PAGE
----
Pop quiz! Tests are good for: (a) Assessing what you’ve learned; (b) Learning new information; (c) a & b; (d) None of the above.
The correct answer?
According to research from psychological science, it’s both (a) and (b) – while testing can be useful as an assessment tool, the actual process of taking a test can also help us to learn and retain new information over the long term and apply it across different contexts.
New research published in journals of the Association for Psychological Science explores the nuanced interactions between testing, memory, and learning and suggests possible applications for testing in educational settings.
One of the criticisms of multiple-choice tests is that they expose test takers to the correct answer among the available options. This means that you only have to recognize the correct answer, you don’t have to rely on retrieval processes that are known to enhance later recall. Psychological scientist Jeri Little and her colleagues investigated whether multiple-choice tests could actually be designed to call upon these retrieval processes. If the alternative answers are all plausible enough, they hypothesized, test takers would have to retrieve information about why correct alternatives are correct and also about why incorrect alternatives are incorrect in order to be able to distinguish between the two. In two experiments, the researchers found that properly constructed multiple-choice tests can, in fact, trigger productive retrieval processes. They also found that multiple-choice tests had one potentially important advantage over tests in which only the question is presented. Both kinds of tests helped test takers remember the information they been tested on, but only the multiple-choice tests helped them recall information related to incorrect alternatives. These findings suggest that multiple-choice tests can be constructed in ways that exercise the very retrieval processes they have been accused of bypassing.
Corresponding author: Jeri L. Little – Washington University in St. Louis – firstname.lastname@example.org
Published online October 3, 2012 in Psychological Science
Many studies have shown that having to retrieve information during a test helps you remember that information later on. But most research on this “testing effect” has measured the ability to recall information in the form of a final test that’s similar to the initial test. Much less is known about the whether testing might also promote the application – or transfer – of learning. In this article, psychological scientist Shana Carpenter reviews recent studies that have begun to address this issue, especially as it relates to the benefits of testing on our ability to transfer information across multiple contexts, test formats, and knowledge domains. The few studies on this topic have, so far, reported robust benefits of testing on the transfer of learning. Carpenter highlights the need for research that explores the potential of tests to promote not just the direct retention of information, but also the application of knowledge to new situations.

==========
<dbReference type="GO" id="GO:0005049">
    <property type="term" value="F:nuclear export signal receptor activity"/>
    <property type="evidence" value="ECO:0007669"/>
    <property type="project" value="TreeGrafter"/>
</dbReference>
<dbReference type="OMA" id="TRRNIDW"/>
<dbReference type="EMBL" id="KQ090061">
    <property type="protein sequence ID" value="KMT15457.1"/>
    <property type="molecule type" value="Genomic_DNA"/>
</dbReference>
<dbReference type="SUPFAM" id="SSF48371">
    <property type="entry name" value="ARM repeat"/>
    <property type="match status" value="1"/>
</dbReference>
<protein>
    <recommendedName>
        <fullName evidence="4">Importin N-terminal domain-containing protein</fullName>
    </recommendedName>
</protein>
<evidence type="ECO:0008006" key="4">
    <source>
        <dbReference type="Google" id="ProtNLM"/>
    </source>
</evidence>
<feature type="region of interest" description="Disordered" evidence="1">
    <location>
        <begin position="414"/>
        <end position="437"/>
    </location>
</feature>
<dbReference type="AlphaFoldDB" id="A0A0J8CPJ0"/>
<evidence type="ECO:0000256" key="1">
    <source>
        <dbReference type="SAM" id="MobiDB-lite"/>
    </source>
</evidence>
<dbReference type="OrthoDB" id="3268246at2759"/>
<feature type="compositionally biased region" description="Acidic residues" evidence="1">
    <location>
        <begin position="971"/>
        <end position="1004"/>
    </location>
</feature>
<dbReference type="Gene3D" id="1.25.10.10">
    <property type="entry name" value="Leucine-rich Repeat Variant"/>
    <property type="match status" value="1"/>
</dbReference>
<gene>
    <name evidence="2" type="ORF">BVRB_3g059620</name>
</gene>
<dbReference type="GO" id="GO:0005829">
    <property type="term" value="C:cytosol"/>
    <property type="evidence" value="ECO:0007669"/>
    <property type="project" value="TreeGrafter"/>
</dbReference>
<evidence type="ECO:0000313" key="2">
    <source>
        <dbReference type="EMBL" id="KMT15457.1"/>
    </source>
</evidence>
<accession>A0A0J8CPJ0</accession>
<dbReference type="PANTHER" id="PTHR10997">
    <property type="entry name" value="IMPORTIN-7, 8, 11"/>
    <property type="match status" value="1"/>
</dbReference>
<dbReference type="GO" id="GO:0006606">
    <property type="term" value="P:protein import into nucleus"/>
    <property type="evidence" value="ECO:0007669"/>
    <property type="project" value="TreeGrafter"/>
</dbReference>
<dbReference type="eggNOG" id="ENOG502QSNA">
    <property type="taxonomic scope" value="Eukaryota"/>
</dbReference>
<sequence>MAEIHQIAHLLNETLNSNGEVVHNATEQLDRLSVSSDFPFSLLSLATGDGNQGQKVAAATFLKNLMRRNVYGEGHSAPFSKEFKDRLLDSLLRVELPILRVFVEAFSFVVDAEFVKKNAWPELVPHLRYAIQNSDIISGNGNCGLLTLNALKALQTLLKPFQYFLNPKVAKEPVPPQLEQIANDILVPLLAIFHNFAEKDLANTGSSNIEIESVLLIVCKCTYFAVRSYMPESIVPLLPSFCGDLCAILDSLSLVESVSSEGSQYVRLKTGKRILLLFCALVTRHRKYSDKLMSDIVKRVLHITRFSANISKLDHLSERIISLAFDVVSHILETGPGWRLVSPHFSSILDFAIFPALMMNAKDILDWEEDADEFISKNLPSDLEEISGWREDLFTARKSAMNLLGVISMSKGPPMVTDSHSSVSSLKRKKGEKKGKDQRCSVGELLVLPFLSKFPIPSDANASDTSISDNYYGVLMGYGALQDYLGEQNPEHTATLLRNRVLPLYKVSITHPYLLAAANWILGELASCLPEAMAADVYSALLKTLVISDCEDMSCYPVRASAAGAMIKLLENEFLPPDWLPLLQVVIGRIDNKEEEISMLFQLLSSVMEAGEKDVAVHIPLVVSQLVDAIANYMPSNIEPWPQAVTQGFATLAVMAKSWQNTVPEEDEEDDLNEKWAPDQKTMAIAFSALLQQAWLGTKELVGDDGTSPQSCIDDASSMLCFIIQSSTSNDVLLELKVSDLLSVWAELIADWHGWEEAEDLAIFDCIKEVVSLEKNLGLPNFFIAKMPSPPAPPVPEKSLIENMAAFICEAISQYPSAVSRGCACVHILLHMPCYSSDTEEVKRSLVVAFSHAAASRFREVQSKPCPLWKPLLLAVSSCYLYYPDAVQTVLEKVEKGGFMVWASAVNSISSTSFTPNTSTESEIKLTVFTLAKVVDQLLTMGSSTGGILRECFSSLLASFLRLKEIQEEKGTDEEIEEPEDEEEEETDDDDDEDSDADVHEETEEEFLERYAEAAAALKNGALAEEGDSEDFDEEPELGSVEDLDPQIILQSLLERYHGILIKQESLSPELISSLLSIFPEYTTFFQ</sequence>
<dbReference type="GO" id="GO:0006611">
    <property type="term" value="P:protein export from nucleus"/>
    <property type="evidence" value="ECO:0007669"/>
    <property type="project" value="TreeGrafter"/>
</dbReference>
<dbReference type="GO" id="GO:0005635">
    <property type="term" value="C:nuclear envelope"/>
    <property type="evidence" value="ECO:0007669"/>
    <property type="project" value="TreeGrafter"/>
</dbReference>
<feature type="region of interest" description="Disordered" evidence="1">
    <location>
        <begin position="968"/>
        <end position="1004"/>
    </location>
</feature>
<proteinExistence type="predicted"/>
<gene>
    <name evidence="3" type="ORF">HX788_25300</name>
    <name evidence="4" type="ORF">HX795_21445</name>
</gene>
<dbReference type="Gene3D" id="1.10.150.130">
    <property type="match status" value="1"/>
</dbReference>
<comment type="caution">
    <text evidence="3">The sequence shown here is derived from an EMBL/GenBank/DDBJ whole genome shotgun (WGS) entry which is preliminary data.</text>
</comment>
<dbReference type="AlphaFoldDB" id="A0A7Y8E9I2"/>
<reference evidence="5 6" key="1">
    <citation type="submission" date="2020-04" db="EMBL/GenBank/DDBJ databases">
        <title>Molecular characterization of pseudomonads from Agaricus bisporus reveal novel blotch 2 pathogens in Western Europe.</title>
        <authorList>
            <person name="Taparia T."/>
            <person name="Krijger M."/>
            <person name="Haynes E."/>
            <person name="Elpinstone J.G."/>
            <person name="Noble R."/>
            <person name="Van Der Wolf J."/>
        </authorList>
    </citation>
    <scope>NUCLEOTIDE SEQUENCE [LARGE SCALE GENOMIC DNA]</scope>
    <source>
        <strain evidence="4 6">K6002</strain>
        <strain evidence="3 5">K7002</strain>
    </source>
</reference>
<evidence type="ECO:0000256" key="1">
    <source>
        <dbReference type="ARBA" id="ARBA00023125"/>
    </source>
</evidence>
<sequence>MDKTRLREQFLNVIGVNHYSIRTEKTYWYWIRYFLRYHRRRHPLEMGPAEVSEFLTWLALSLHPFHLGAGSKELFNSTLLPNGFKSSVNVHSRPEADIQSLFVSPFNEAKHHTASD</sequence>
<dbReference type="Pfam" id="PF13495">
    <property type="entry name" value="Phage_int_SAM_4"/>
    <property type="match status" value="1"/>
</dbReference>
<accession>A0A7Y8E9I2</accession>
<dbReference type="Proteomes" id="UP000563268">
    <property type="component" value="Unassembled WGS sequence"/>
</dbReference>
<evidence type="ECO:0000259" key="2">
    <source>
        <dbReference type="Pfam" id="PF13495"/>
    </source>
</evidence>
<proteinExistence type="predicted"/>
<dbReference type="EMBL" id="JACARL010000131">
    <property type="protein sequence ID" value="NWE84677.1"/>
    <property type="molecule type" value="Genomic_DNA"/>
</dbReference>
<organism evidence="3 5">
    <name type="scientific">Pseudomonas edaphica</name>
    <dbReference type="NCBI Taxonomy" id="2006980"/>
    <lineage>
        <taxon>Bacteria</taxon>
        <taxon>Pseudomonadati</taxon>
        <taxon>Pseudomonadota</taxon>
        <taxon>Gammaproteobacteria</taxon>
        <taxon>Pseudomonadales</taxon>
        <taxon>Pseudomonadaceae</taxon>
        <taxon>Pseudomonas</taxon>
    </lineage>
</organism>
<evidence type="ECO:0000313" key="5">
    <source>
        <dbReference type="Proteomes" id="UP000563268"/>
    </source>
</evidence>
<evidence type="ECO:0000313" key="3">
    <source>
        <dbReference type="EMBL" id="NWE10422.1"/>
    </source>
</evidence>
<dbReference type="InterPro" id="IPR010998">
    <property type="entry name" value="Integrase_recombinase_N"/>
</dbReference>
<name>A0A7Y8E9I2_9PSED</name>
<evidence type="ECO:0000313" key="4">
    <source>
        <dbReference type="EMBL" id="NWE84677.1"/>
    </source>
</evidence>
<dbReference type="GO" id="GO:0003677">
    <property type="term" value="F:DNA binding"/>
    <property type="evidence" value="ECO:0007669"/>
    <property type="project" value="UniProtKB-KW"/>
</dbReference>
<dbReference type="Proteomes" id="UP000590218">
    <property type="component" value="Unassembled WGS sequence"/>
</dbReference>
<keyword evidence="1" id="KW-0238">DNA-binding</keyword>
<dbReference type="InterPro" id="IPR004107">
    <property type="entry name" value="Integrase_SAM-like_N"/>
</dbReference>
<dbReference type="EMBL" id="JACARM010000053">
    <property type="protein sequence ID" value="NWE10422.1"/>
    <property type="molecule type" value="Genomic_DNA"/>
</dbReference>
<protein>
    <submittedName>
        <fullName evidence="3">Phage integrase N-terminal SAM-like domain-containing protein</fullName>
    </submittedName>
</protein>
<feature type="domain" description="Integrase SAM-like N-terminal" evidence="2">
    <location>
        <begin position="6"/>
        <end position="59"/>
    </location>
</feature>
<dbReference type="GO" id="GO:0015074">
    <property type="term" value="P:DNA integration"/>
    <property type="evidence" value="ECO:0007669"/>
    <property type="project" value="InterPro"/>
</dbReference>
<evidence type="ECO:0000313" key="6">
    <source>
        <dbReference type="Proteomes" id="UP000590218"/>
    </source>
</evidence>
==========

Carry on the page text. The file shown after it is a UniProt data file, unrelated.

Corresponding author: Shana K. Carpenter – Iowa State University – email@example.com
Published in the October 2012 issue of Current Directions in Psychological Science
Researchers know that repeated testing leads to better long-term memory for information than does repeated study, but they’re unsure of why this is the case. Psychological scientist Peter Verkoeijen and his colleagues hypothesized that studying may strengthen the aspects of a memory trace that pertain to the way words look and sound, while testing may strengthen the aspects of a memory trace that have to do with the meaning of words. The researchers had Dutch-English bilingual participants learn several lists of words in Dutch. In some instances they were tested after an initial study period (test condition), and in others they were told to study the list again (restudy condition). Participants’ memory for the words was then tested in Dutch or English. The main finding shows that participants in the test condition were better at recognizing the words they had been told to learn when they took the final test in English (across-language) but not when they took the final test in Dutch (within-language). These results suggests that using a test as a method of learning – strengthening the meaning of words – was useful for the participants when they weren’t able to rely on the visual or phonological familiarity of words because the words were presented in different languages. The results lend support to the researchers’ hypothesis that restudying and testing strengthen memory in different ways.
Corresponding author: Peter Verkoeijen – Erasmus University Rotterdam – firstname.lastname@example.org
Published in the June 2012 issue of Psychological Science
When researchers think about the retrieval of information from memory, they often focus on retrieval as a way to figure out what people have already learned. But psychological scientist Jeffrey Karpicke argues that retrieval processes play a central role in the active process of learning as it happens. Karpicke outlines the retrieval-based learning perspective and discusses the role of retrieval in learning, the means by which it can enhance learning over the long-term, and the ways in which it can help to promote meaningful learning.
Corresponding author: Jeffrey D. Karpicke – Purdue University – email@example.com
Published in the June 2012 issue of Current Directions in Psychological Science